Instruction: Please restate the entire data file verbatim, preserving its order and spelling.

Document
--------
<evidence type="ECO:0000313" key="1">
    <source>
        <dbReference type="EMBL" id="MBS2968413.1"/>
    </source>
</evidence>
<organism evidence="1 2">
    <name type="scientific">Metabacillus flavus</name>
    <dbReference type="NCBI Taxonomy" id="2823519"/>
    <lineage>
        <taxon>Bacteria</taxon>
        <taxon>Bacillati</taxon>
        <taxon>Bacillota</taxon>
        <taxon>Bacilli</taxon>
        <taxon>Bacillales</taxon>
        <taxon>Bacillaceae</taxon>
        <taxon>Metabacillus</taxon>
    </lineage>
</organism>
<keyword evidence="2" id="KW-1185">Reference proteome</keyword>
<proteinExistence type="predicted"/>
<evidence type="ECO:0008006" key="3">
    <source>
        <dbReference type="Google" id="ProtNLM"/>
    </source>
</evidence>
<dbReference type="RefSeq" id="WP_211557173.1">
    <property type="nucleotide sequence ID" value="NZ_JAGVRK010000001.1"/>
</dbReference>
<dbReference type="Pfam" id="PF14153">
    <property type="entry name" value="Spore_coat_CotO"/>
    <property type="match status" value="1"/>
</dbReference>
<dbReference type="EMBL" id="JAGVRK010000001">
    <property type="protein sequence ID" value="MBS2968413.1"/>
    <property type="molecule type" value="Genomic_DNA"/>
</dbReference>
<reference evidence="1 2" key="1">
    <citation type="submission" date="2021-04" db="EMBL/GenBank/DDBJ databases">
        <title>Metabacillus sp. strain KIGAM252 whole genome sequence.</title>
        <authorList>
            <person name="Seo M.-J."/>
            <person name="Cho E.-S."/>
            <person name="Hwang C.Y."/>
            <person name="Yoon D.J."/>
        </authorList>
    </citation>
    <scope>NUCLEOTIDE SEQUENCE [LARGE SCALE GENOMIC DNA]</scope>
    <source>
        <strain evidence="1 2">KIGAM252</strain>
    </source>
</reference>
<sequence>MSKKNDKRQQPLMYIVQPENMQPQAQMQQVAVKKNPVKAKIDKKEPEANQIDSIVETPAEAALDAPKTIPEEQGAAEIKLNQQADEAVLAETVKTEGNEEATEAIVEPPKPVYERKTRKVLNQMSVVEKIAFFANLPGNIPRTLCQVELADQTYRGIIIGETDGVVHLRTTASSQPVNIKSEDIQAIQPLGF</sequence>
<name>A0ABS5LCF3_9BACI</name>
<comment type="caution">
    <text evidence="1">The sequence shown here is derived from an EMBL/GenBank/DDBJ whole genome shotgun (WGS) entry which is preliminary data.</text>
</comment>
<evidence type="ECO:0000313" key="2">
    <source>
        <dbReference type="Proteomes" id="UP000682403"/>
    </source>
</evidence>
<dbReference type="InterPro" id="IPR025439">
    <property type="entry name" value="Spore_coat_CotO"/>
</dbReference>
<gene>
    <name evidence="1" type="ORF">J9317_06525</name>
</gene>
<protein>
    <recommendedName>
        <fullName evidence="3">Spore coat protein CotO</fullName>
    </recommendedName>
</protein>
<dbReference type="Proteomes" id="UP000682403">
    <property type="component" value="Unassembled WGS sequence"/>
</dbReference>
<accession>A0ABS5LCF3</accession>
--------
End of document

<evidence type="ECO:0000313" key="1">
    <source>
        <dbReference type="EMBL" id="MBS2968413.1"/>
    </source>
</evidence>
<organism evidence="1 2">
    <name type="scientific">Metabacillus flavus</name>
    <dbReference type="NCBI Taxonomy" id="2823519"/>
    <lineage>
        <taxon>Bacteria</taxon>
        <taxon>Bacillati</taxon>
        <taxon>Bacillota</taxon>
        <taxon>Bacilli</taxon>
        <taxon>Bacillales</taxon>
        <taxon>Bacillaceae</taxon>
        <taxon>Metabacillus</taxon>
    </lineage>
</organism>
<keyword evidence="2" id="KW-1185">Reference proteome</keyword>
<proteinExistence type="predicted"/>
<evidence type="ECO:0008006" key="3">
    <source>
        <dbReference type="Google" id="ProtNLM"/>
    </source>
</evidence>
<dbReference type="RefSeq" id="WP_211557173.1">
    <property type="nucleotide sequence ID" value="NZ_JAGVRK010000001.1"/>
</dbReference>
<dbReference type="Pfam" id="PF14153">
    <property type="entry name" value="Spore_coat_CotO"/>
    <property type="match status" value="1"/>
</dbReference>
<dbReference type="EMBL" id="JAGVRK010000001">
    <property type="protein sequence ID" value="MBS2968413.1"/>
    <property type="molecule type" value="Genomic_DNA"/>
</dbReference>
<reference evidence="1 2" key="1">
    <citation type="submission" date="2021-04" db="EMBL/GenBank/DDBJ databases">
        <title>Metabacillus sp. strain KIGAM252 whole genome sequence.</title>
        <authorList>
            <person name="Seo M.-J."/>
            <person name="Cho E.-S."/>
            <person name="Hwang C.Y."/>
            <person name="Yoon D.J."/>
        </authorList>
    </citation>
    <scope>NUCLEOTIDE SEQUENCE [LARGE SCALE GENOMIC DNA]</scope>
    <source>
        <strain evidence="1 2">KIGAM252</strain>
    </source>
</reference>
<sequence>MSKKNDKRQQPLMYIVQPENMQPQAQMQQVAVKKNPVKAKIDKKEPEANQIDSIVETPAEAALDAPKTIPEEQGAAEIKLNQQADEAVLAETVKTEGNEEATEAIVEPPKPVYERKTRKVLNQMSVVEKIAFFANLPGNIPRTLCQVELADQTYRGIIIGETDGVVHLRTTASSQPVNIKSEDIQAIQPLGF</sequence>
<name>A0ABS5LCF3_9BACI</name>
<comment type="caution">
    <text evidence="1">The sequence shown here is derived from an EMBL/GenBank/DDBJ whole genome shotgun (WGS) entry which is preliminary data.</text>
</comment>
<evidence type="ECO:0000313" key="2">
    <source>
        <dbReference type="Proteomes" id="UP000682403"/>
    </source>
</evidence>
<dbReference type="InterPro" id="IPR025439">
    <property type="entry name" value="Spore_coat_CotO"/>
</dbReference>
<gene>
    <name evidence="1" type="ORF">J9317_06525</name>
</gene>
<protein>
    <recommendedName>
        <fullName evidence="3">Spore coat protein CotO</fullName>
    </recommendedName>
</protein>
<dbReference type="Proteomes" id="UP000682403">
    <property type="component" value="Unassembled WGS sequence"/>
</dbReference>
<accession>A0ABS5LCF3</accession>